Fixed CapitalDefined with Examples & More

Lisa Borga
Last Updated: May 13, 2022
Date Published: May 13, 2022

Fixed Capital, also known as capital assets, is a firm’s long-term physical assets, such as buildings and equipment, which are needed to perform business.

These assets are described as fixed because they are not consumed at any stage in the production process for a company’s goods or services and will instead be used repeatedly.

Generally, these assets will be used over a long period of time.

Fixed capital will be included on the company’s balance sheet and generally be depreciated over a significant period of time, often several decades.

Fixed Capital Explained

fixed capital

Fixed capital is considered “fixed” because it is invested in long-term physical assets which will not be consumed at any stage of the production process.

These assets are considered fixed because they typically have low liquidity, meaning they generally are unlikely to be converted into cash.

Fixed capital thus is the part of a company’s total capital expenditures which have been invested in long-term assets such as property, furnishings, and machinery that the company will retain for greater than one accounting period.

These investments are often a significant expenditure for a firm and will often require a company to issue a share of equity, bonds, or take on other forms of debt in order to raise the capital to make these investments.

Fixed capital assets are listed on a balance sheet in different categories such as land, vehicles, machinery, or furniture.

These may be grouped into larger categories of assets such as property or equipment for simplicity.

Fixed Capital Versus Circulating Capital

Fixed capital is in direct contrast to circulating capital which is the capital that is consumed in the process of producing a company’s goods or services.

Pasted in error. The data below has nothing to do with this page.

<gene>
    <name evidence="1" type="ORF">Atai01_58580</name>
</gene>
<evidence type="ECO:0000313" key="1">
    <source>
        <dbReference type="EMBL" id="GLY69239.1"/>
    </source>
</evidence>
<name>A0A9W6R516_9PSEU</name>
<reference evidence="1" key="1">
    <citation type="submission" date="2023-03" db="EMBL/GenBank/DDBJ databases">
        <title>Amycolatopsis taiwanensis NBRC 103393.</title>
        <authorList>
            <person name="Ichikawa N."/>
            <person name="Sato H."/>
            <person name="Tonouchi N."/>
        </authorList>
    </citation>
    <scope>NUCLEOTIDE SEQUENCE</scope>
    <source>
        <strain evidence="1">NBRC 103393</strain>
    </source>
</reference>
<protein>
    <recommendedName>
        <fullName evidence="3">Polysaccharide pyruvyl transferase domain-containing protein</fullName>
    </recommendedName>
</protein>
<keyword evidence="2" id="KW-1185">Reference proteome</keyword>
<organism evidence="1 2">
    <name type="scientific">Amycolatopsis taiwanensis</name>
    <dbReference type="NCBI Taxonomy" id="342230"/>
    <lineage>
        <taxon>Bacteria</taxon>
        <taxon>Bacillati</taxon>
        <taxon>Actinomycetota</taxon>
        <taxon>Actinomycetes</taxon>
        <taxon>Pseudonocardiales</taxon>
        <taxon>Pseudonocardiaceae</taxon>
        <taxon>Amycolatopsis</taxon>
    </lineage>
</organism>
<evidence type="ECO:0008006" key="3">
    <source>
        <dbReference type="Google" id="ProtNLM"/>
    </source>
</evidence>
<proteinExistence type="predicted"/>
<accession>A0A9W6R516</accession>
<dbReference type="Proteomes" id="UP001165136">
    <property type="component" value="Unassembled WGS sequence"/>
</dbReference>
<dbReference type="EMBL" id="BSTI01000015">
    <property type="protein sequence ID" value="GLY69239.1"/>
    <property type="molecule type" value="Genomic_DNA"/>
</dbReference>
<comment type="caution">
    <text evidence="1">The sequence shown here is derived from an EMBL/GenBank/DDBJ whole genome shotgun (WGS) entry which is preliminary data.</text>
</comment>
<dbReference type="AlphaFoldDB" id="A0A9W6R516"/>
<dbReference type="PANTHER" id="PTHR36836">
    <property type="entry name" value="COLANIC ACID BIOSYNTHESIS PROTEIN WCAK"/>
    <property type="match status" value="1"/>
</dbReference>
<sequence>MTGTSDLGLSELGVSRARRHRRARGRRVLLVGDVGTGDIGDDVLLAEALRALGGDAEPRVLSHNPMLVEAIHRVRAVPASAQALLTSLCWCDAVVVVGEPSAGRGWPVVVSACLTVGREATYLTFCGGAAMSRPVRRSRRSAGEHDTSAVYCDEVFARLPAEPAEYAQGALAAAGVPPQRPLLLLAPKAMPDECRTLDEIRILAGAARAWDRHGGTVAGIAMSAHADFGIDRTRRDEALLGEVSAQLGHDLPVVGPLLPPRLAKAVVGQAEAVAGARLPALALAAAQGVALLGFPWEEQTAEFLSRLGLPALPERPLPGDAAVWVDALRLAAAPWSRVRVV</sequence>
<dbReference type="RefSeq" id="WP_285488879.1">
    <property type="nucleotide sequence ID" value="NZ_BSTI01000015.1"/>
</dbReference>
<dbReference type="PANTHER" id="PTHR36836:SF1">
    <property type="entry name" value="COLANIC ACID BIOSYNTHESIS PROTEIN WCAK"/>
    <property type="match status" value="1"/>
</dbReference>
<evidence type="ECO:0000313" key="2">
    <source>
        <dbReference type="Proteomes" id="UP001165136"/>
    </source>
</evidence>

Circulating capital must continuously be replenished in order to continue the production process.

Common examples of circulating capital include raw materials consumed in the production process.

Similar to circulating capital, fixed capital does circulate in that most fixed assets will eventually need replacement. However, fixed capital differs from circulating capital in terms of time.

Fixed capital assets generally will only need to be replaced after several years and, in some cases, decades.

Whereas circulating assets are generally used and reinvested during one accounting period.

Circulating capital generally possesses a high degree of liquidity, such as a company’s inventory which generally may be relatively easily sold.

However, fixed assets generally possess low liquidity, such as a production facility which may take a significant period of time to find a buyer for, particularly if it wishes to avoid a loss.

Enterprise Requirements for Fixed Capital

In order to start a new business, capital is required in order to acquire fixed capital assets such as property, equipment, and furnishings, and this is referred to as the fixed capital requirements of a business.

Fixed capital requirements vary considerably based on industry.

In certain industries, the fixed capital requirements may be very high such as in the telecommunications industry or computer chip manufacturing.

These industries require considerable amounts of fixed capital assets in order to begin operations.

In contrast, many service-based industries require relatively little fixed capital investment in order to begin operations.

Examples of this include storefront cafes and real estate agencies.

Often companies in production industries face high fixed capital requirements due to the need to procure machinery and facilities necessary in the production process.

Often when beginning operations, these fixed capital requirements must be funded through taking on debt which can increase the risk of significant loss if it suffers from equipment failure or a period of insufficient sales.

How Is Fixed Capital Depreciated?

fixed capital

Generally, fixed capital assets will be depreciated in order to reduce the expense of realizing their cost all at once.

Instead, by using depreciation, businesses can realize these fixed capital assets over a period of time.